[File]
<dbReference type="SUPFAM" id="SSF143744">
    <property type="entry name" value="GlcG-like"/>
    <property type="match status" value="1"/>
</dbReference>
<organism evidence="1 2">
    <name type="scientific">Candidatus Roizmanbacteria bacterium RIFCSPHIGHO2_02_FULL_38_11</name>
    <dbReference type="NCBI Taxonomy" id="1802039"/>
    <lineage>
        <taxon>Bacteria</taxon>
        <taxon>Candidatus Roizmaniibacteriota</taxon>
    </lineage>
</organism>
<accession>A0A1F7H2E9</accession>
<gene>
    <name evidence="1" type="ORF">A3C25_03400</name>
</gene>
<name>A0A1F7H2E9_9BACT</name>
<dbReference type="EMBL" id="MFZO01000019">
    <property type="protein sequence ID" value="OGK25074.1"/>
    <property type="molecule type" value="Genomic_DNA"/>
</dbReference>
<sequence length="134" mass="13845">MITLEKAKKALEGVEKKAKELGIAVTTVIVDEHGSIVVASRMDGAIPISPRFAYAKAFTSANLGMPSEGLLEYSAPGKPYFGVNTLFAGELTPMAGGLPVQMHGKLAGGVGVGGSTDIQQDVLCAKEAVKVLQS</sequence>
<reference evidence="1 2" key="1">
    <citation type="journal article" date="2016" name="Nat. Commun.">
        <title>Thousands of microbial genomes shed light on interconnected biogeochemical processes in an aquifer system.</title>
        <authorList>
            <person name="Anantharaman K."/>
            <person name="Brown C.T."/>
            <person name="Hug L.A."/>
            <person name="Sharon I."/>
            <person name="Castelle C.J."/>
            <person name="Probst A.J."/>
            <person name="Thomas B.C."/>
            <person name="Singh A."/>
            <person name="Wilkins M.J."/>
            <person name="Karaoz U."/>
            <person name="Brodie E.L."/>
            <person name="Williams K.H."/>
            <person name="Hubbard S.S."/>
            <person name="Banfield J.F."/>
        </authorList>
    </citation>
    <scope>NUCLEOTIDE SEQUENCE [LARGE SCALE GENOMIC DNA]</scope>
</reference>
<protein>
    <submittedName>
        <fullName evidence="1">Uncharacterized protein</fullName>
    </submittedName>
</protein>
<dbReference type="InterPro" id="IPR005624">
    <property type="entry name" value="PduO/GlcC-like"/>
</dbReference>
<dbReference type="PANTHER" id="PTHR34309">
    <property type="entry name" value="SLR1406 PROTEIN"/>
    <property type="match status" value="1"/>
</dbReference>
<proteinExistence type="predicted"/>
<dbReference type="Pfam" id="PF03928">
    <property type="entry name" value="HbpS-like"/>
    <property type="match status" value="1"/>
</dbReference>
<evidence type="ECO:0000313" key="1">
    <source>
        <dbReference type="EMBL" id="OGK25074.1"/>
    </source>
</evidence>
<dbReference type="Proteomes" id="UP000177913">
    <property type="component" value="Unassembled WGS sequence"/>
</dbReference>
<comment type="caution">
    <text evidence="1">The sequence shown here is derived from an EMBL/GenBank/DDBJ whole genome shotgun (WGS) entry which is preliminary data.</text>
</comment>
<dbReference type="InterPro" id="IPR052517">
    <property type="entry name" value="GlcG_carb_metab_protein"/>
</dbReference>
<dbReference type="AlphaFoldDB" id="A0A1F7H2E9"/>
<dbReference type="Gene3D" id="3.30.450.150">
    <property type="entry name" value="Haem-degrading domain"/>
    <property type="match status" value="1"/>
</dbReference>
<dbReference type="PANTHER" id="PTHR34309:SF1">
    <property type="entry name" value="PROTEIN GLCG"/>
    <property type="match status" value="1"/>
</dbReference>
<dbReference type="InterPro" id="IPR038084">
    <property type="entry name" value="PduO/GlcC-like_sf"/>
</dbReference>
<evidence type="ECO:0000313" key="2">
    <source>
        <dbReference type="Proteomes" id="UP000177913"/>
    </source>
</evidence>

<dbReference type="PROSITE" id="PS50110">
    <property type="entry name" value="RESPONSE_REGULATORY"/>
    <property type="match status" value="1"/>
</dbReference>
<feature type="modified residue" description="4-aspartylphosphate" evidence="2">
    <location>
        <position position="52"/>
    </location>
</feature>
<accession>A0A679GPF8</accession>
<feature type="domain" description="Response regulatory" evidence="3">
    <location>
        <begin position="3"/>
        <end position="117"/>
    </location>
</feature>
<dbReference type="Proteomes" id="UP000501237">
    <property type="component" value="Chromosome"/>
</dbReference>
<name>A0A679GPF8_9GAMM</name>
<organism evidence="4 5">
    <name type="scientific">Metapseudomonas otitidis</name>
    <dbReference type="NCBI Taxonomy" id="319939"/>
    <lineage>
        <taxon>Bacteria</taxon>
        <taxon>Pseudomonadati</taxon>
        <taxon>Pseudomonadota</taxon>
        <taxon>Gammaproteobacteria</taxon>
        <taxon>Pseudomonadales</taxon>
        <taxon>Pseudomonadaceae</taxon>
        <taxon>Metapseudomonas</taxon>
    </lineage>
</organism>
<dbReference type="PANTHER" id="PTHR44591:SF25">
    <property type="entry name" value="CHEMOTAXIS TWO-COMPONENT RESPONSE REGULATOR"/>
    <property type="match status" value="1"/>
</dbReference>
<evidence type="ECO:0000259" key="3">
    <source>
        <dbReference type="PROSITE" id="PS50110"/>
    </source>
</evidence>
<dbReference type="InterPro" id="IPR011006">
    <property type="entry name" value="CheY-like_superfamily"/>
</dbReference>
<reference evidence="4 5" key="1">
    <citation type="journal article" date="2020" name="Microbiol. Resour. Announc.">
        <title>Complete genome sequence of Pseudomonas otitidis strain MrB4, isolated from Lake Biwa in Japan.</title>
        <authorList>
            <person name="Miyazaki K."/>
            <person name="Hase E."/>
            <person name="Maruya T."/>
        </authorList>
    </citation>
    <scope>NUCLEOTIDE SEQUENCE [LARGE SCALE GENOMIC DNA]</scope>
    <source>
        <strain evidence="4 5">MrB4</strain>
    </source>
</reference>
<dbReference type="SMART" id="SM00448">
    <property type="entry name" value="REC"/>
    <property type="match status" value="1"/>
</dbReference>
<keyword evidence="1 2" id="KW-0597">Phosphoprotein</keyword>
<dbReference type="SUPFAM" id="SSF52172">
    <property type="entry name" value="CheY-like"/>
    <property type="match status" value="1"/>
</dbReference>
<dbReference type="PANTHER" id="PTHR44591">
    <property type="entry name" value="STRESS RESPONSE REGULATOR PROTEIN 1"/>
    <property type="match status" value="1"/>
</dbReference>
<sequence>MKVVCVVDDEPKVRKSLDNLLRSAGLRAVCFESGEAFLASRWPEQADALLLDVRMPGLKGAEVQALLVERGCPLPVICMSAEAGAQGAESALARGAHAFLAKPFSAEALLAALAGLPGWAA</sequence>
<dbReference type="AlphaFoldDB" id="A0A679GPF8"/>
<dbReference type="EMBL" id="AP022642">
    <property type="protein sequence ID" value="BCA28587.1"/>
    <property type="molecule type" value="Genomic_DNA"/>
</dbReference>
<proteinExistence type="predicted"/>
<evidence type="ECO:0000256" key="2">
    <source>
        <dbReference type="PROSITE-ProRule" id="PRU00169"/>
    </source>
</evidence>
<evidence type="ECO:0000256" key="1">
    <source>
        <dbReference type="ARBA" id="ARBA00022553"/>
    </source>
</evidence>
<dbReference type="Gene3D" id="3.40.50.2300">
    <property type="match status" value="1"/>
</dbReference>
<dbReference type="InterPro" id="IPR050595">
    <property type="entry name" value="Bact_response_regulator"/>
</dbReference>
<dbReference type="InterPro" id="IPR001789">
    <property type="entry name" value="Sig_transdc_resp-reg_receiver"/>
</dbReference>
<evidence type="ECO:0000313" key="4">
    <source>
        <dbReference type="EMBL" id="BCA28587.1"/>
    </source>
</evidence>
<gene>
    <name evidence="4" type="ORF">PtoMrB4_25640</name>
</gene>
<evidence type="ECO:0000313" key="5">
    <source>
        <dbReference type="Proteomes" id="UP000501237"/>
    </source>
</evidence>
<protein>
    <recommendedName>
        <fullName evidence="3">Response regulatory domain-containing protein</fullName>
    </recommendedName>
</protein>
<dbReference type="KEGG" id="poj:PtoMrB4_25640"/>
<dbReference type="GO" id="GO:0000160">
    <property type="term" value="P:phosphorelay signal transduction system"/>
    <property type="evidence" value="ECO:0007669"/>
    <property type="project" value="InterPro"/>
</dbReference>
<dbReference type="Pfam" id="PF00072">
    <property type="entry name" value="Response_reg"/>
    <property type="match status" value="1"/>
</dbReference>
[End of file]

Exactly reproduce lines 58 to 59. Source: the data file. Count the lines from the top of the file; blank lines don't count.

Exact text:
<dbReference type="Pfam" id="PF03928">
    <property type="entry name" value="HbpS-like"/>